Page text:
Papers around the world welcomed the fall of Saddam Hussein's statue in Baghdad's Firdos Square Wednesday—described by Canada's National Post as "as inspiring as anything we've seen since the demise of the Soviet bloc"—and the rout of the regime that it represented, but several also worried about the consequences of America's imposing display of military might. Toronto's Globe and Mail expressed both the joy and the uneasiness:
It is impossible not to rejoice at the liberation of Iraq's 24 million citizens from one of the worst despots of the modern age. … Even those who passionately oppose the war did so knowing that Iraqis deserve a new birth of freedom. But they wonder about Washington's goals and about the impact on global governance if the world's sole superpower becomes all too willing to eschew the structures of multilateralism in favour of gunboat diplomacy.
Israel's Yediot Ahronot was upbeat. Citing the example of Japan after World War II, the paper's editorial predicted a democratic domino effect: "The establishment of democracy in Iraq, by Iraqis and for Iraqis, will take time but will cause an earthquake throughout the Middle East. … At last, the truth will be revealed: It is the authoritarian, dictatorial, and non-democratic regimes—not the Israeli-Palestinian conflict—that are the problem of the Arab and Islamic worlds. … Getting rid of one such regime is likely to cause a chain reaction and—one by one—eliminate the dictatorships in Syria, Iran, Sudan, Libya, and Saudi Arabia." For the Jerusalem Post, April 9 represented one of the "few moments in history when something so undeniably, unequivocally, and overwhelmingly good happens. … These are moments when great risks have been taken with great courage and achieved great results." The editorial also saw the toppling of Saddam Hussein as a source of great optimism for the entire region:
Terror and tyranny are infectious, but so is freedom. As Israelis, we celebrate the hope of Arab freedom. We want you to share what we have. We believe that ultimately the forces that hate us and America are those who keep you living in tyranny and poverty. This is a day of hope not only for Arabs, but for Israelis. It is a day of victory not only for freedom, but for peace.
La Nación of Argentina declared, "A despised tyrant has fallen, a man who dimmed the life of millions of people, used violent and savage means to maintain his grip on power, and practiced an irrational cult of personality. … The consequences of his personal ambition are clearly visible: a destroyed nation, a decimated population, a future full of uncertainty." Lebanon's Daily Star observed that it took almost three weeks for the promised "shock and awe" to arrive in Iraq, "and the feeling came not from the technological wizardry of American defense contractors but from the heartfelt actions and emotions of Iraqis celebrating the downfall of Saddam Hussein. … Like those of so many other dictators, Saddam's cult of personality proved surprisingly fragile once it was no longer backed up by fear." Still, the Star cautioned the U.S. liberators not to "confuse happiness at the tyrant's fall with a willingness to accept occupation."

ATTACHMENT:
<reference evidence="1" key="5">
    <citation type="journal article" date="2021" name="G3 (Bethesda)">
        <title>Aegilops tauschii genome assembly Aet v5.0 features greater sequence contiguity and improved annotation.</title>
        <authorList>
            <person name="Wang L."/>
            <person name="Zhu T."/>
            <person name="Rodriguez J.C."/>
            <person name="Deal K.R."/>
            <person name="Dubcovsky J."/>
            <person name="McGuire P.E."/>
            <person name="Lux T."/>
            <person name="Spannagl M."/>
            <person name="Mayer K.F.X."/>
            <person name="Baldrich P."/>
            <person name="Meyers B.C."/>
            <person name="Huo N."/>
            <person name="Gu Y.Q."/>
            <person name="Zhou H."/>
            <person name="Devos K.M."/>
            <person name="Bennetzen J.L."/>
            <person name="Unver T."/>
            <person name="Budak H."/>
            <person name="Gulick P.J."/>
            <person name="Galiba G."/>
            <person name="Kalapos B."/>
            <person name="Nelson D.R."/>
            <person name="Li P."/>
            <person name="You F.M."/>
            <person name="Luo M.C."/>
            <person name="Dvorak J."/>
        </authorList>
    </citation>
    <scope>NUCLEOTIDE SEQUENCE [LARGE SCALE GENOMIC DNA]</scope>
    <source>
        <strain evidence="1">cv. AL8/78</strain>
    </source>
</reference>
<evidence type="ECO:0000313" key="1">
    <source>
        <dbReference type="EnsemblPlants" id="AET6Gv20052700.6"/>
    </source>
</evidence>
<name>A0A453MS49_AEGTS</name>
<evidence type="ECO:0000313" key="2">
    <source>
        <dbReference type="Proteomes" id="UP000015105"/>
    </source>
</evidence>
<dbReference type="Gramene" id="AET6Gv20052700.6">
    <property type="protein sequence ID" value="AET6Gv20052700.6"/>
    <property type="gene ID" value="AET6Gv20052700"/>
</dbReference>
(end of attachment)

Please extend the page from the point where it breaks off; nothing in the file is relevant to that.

France's Libération celebrated the end of Saddam's regime but warned, "This lightning victory hasn't dispelled doubts about the motives for the 'liberation of Iraq': We're still waiting for the arsenal of weapons of mass destruction that was invoked to justify the conflict." Spain's El Mundo echoed that sentiment when, in an editorial headlined "How the Steamroller Flattened the Paper Tiger," it said, "The victorious army now has a moral duty to find those weapons of mass destruction and show them to the world." What's more, "they must be verified by U.N. experts; otherwise lingering doubts will remain about the veracity of the evidence." Britain's Daily Mirror went further: Without WMD, "the reason given for starting this war will be bogus."
El País of Madrid, a staunch opponent of the war, concluded: "The world is better without this dictator, but the conflict will contribute to the weakening of an already fragile international order. … There will be few Arabs who will weep for the disappearance of Saddam, but it is likely that many will feel humiliated. And it would be as well to remember that that the German humiliation of [the 1919 Treaty of] Versailles emerged as Nazism a decade later." In a similar vein, the Jordan Times said the Iraqis' relief doesn't justify U.S. aggression:
Iraqis might be happy that Saddam's regime is disintegrating. It does not mean that they would be happy for that regime to be replaced by another imposed from the outside. It does not mean that the breach of international legitimacy and UN Charter by the so-called "coalition" was justified. It does not mean, most of all, that all the suffering and death brought about by this war was "for a good cause."